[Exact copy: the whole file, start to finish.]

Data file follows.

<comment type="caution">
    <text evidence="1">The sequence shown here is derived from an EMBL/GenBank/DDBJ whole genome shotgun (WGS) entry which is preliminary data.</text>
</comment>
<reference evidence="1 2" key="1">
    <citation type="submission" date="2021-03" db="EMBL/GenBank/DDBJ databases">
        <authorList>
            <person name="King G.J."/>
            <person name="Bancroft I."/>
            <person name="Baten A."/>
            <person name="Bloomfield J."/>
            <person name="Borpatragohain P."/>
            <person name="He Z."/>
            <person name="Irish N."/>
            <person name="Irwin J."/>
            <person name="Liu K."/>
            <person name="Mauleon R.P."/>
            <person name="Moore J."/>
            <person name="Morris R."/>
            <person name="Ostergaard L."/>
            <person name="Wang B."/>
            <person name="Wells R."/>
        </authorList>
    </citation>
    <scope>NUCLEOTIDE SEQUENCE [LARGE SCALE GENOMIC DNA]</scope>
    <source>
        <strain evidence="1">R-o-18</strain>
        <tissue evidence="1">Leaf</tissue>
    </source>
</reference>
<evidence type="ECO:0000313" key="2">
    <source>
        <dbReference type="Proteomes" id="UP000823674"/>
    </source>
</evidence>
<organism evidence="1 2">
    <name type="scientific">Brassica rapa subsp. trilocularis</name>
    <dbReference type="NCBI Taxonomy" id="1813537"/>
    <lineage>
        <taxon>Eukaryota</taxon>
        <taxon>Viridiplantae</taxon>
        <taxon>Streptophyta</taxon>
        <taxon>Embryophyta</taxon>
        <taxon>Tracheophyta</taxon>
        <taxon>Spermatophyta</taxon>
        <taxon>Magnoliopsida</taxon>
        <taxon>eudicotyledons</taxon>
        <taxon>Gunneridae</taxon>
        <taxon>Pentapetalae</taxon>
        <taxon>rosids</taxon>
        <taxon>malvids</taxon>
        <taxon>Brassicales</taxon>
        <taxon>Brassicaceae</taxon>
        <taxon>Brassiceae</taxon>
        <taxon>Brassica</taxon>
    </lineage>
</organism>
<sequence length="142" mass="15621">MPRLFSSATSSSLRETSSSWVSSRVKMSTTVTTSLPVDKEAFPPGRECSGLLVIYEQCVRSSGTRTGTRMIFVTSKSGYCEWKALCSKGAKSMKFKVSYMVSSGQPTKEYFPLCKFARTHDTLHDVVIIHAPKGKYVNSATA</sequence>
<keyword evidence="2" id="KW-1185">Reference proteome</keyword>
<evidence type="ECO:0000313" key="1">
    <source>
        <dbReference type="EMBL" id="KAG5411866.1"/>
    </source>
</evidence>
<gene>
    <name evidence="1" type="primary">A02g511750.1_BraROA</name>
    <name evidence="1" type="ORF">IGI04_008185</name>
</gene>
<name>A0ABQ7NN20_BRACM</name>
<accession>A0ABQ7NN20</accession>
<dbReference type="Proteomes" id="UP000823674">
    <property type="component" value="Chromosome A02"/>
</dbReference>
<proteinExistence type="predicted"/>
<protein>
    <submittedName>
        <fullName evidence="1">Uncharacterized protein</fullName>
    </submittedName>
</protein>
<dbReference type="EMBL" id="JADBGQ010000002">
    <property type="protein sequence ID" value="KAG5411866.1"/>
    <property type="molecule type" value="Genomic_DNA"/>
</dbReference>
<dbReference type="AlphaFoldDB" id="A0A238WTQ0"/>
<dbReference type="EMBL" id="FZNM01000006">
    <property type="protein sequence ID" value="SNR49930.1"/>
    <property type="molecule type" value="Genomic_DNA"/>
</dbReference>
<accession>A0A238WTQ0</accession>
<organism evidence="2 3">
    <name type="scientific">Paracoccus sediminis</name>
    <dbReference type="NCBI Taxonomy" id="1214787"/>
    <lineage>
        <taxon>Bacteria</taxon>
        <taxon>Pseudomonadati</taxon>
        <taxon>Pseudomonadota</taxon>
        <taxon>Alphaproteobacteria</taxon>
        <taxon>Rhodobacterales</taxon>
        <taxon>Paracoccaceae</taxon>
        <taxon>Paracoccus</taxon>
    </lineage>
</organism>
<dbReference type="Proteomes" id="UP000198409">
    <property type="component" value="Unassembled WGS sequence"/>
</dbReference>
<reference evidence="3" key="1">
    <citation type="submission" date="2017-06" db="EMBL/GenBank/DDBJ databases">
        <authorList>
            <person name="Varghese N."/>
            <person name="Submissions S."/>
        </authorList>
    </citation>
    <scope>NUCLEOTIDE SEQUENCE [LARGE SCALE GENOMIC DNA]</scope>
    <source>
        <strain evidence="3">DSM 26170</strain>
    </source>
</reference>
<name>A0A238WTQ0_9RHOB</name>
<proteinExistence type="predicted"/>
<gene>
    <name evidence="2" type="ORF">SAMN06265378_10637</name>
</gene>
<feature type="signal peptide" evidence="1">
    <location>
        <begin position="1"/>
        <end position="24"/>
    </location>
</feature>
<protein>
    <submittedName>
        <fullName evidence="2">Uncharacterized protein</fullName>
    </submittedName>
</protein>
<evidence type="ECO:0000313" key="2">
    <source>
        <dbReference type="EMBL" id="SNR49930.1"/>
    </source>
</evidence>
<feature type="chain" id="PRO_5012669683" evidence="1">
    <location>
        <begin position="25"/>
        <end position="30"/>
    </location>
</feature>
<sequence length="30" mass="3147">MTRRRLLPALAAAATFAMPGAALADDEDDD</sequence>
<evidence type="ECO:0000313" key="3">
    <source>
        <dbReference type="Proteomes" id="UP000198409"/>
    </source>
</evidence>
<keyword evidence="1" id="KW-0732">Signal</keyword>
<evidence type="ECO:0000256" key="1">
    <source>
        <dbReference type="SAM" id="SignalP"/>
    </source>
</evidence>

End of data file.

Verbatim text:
<comment type="caution">
    <text evidence="1">The sequence shown here is derived from an EMBL/GenBank/DDBJ whole genome shotgun (WGS) entry which is preliminary data.</text>
</comment>
<reference evidence="1 2" key="1">
    <citation type="submission" date="2021-03" db="EMBL/GenBank/DDBJ databases">
        <authorList>
            <person name="King G.J."/>
            <person name="Bancroft I."/>
            <person name="Baten A."/>
            <person name="Bloomfield J."/>
            <person name="Borpatragohain P."/>
            <person name="He Z."/>
            <person name="Irish N."/>
            <person name="Irwin J."/>
            <person name="Liu K."/>
            <person name="Mauleon R.P."/>
            <person name="Moore J."/>
            <person name="Morris R."/>
            <person name="Ostergaard L."/>
            <person name="Wang B."/>
            <person name="Wells R."/>
        </authorList>
    </citation>
    <scope>NUCLEOTIDE SEQUENCE [LARGE SCALE GENOMIC DNA]</scope>
    <source>
        <strain evidence="1">R-o-18</strain>
        <tissue evidence="1">Leaf</tissue>
    </source>
</reference>
<evidence type="ECO:0000313" key="2">
    <source>
        <dbReference type="Proteomes" id="UP000823674"/>
    </source>
</evidence>
<organism evidence="1 2">
    <name type="scientific">Brassica rapa subsp. trilocularis</name>
    <dbReference type="NCBI Taxonomy" id="1813537"/>
    <lineage>
        <taxon>Eukaryota</taxon>
        <taxon>Viridiplantae</taxon>
        <taxon>Streptophyta</taxon>
        <taxon>Embryophyta</taxon>
        <taxon>Tracheophyta</taxon>
        <taxon>Spermatophyta</taxon>
        <taxon>Magnoliopsida</taxon>
        <taxon>eudicotyledons</taxon>
        <taxon>Gunneridae</taxon>
        <taxon>Pentapetalae</taxon>
        <taxon>rosids</taxon>
        <taxon>malvids</taxon>
        <taxon>Brassicales</taxon>
        <taxon>Brassicaceae</taxon>
        <taxon>Brassiceae</taxon>
        <taxon>Brassica</taxon>
    </lineage>
</organism>
<sequence length="142" mass="15621">MPRLFSSATSSSLRETSSSWVSSRVKMSTTVTTSLPVDKEAFPPGRECSGLLVIYEQCVRSSGTRTGTRMIFVTSKSGYCEWKALCSKGAKSMKFKVSYMVSSGQPTKEYFPLCKFARTHDTLHDVVIIHAPKGKYVNSATA</sequence>
<keyword evidence="2" id="KW-1185">Reference proteome</keyword>
<evidence type="ECO:0000313" key="1">
    <source>
        <dbReference type="EMBL" id="KAG5411866.1"/>
    </source>
</evidence>
<gene>
    <name evidence="1" type="primary">A02g511750.1_BraROA</name>
    <name evidence="1" type="ORF">IGI04_008185</name>
</gene>
<name>A0ABQ7NN20_BRACM</name>
<accession>A0ABQ7NN20</accession>
<dbReference type="Proteomes" id="UP000823674">
    <property type="component" value="Chromosome A02"/>
</dbReference>
<proteinExistence type="predicted"/>
<protein>
    <submittedName>
        <fullName evidence="1">Uncharacterized protein</fullName>
    </submittedName>
</protein>
<dbReference type="EMBL" id="JADBGQ010000002">
    <property type="protein sequence ID" value="KAG5411866.1"/>
    <property type="molecule type" value="Genomic_DNA"/>
</dbReference>
<dbReference type="AlphaFoldDB" id="A0A238WTQ0"/>
<dbReference type="EMBL" id="FZNM01000006">
    <property type="protein sequence ID" value="SNR49930.1"/>
    <property type="molecule type" value="Genomic_DNA"/>
</dbReference>
<accession>A0A238WTQ0</accession>
<organism evidence="2 3">
    <name type="scientific">Paracoccus sediminis</name>
    <dbReference type="NCBI Taxonomy" id="1214787"/>
    <lineage>
        <taxon>Bacteria</taxon>
        <taxon>Pseudomonadati</taxon>
        <taxon>Pseudomonadota</taxon>
        <taxon>Alphaproteobacteria</taxon>
        <taxon>Rhodobacterales</taxon>
        <taxon>Paracoccaceae</taxon>
        <taxon>Paracoccus</taxon>
    </lineage>
</organism>
<dbReference type="Proteomes" id="UP000198409">
    <property type="component" value="Unassembled WGS sequence"/>
</dbReference>
<reference evidence="3" key="1">
    <citation type="submission" date="2017-06" db="EMBL/GenBank/DDBJ databases">
        <authorList>
            <person name="Varghese N."/>
            <person name="Submissions S."/>
        </authorList>
    </citation>
    <scope>NUCLEOTIDE SEQUENCE [LARGE SCALE GENOMIC DNA]</scope>
    <source>
        <strain evidence="3">DSM 26170</strain>
    </source>
</reference>
<name>A0A238WTQ0_9RHOB</name>
<proteinExistence type="predicted"/>
<gene>
    <name evidence="2" type="ORF">SAMN06265378_10637</name>
</gene>
<feature type="signal peptide" evidence="1">
    <location>
        <begin position="1"/>
        <end position="24"/>
    </location>
</feature>
<protein>
    <submittedName>
        <fullName evidence="2">Uncharacterized protein</fullName>
    </submittedName>
</protein>
<evidence type="ECO:0000313" key="2">
    <source>
        <dbReference type="EMBL" id="SNR49930.1"/>
    </source>
</evidence>
<feature type="chain" id="PRO_5012669683" evidence="1">
    <location>
        <begin position="25"/>
        <end position="30"/>
    </location>
</feature>
<sequence length="30" mass="3147">MTRRRLLPALAAAATFAMPGAALADDEDDD</sequence>
<evidence type="ECO:0000313" key="3">
    <source>
        <dbReference type="Proteomes" id="UP000198409"/>
    </source>
</evidence>
<keyword evidence="1" id="KW-0732">Signal</keyword>
<evidence type="ECO:0000256" key="1">
    <source>
        <dbReference type="SAM" id="SignalP"/>
    </source>
</evidence>